Now, I could go into a long story, recounting every detail of those two days. I remember them well, but if I did, two things would likely happen. One, Emily would roll her eyes at me and probably slug me after the service, and two, many of you would probably also roll your eyes and promptly forget nearly every single detail within about 3 minutes.
Have you ever had someone drone on and on about the birth of their kids? Be honest? Its one of those conversations that you wish you didn’t have to experience isn’t it? Because do you care? Honestly? Probably not.
As I think about the birth of my son and daughter, there are probably about 3 groups of people that really care and really want the details. Emily and I as their parents. Our parents, because I’m told that becoming a grandparent is the greatest thing on earth…and the last one…the doctor, because he got paid for it right?
Its true isn’t it? There are very few births outside of our own family that we really care about.
Considering the apparent lack of enthusiasm that we have regarding the details about someone’s birth, we have to ask the question of just why Luke chose to include it. Look at the other gospels. Mark doesn’t talk about it at all. John simply tells us that the word became flesh. Matthew goes a little farther along, but even he only mentions it in passing…but Luke…he really goes into detail, doesn’t he?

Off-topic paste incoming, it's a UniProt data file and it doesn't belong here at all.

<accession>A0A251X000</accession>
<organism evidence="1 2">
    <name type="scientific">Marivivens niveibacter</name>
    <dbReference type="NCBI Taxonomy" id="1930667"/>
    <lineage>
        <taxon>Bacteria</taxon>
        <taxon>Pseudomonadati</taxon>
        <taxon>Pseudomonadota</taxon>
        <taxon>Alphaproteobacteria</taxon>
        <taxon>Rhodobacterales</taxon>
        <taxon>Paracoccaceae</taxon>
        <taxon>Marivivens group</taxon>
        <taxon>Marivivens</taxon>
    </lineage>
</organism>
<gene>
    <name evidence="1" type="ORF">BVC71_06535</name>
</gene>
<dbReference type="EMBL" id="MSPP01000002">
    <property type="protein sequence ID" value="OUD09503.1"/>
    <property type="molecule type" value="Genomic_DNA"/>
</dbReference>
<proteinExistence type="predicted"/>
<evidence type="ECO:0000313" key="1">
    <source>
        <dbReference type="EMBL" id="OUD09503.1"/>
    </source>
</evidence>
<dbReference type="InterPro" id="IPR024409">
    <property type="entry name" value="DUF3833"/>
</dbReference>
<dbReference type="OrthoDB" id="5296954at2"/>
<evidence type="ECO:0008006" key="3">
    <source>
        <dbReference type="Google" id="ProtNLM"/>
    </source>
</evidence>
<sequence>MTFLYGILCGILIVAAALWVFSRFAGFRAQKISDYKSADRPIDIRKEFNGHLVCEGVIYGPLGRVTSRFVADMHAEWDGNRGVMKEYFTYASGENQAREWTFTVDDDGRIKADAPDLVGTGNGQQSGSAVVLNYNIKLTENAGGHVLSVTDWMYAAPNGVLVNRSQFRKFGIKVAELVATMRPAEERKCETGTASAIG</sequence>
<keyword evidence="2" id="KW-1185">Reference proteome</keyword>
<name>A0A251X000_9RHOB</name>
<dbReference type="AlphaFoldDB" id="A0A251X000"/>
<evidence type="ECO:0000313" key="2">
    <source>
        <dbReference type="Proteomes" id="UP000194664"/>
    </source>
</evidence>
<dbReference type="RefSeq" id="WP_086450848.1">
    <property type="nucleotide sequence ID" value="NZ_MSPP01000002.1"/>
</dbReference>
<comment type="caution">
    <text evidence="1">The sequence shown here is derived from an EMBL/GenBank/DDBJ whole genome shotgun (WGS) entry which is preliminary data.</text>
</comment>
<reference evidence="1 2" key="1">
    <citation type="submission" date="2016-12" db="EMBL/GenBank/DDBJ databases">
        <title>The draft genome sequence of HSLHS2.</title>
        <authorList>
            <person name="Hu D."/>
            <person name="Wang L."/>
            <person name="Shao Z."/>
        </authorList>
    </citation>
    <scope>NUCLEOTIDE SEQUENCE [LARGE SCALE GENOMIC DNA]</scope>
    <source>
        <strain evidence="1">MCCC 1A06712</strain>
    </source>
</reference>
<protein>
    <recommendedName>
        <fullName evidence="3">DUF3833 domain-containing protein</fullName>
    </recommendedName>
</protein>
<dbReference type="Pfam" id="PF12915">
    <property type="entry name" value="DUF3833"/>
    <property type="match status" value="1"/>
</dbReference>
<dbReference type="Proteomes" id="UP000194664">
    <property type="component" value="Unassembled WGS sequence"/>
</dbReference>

Luke gives us a reference for the time period, telling us that Augustus was the emperor of Rome and Quirinius was governor of Syria. There was a census happening. We see a road trip from Nazareth to Bethlehem on the part of Joseph and Mary. Jesus is born in a barn because the entire town was full. Nearby shepherds get an eyeful of angels and then come running into town to check it out. Honestly, Luke really heaps on the details.
But why? What is so significant about the birth of Jesus? Why start the story here. Not much else seemed to happen before Jesus was 30. Why not gloss over the whole thing like Mark does and start with the important stuff? Does he expect anyone to really remember this humble birth…one of countless babies born that same day. From a historical perspective, people are much more likely to remember Caesar and or the governor.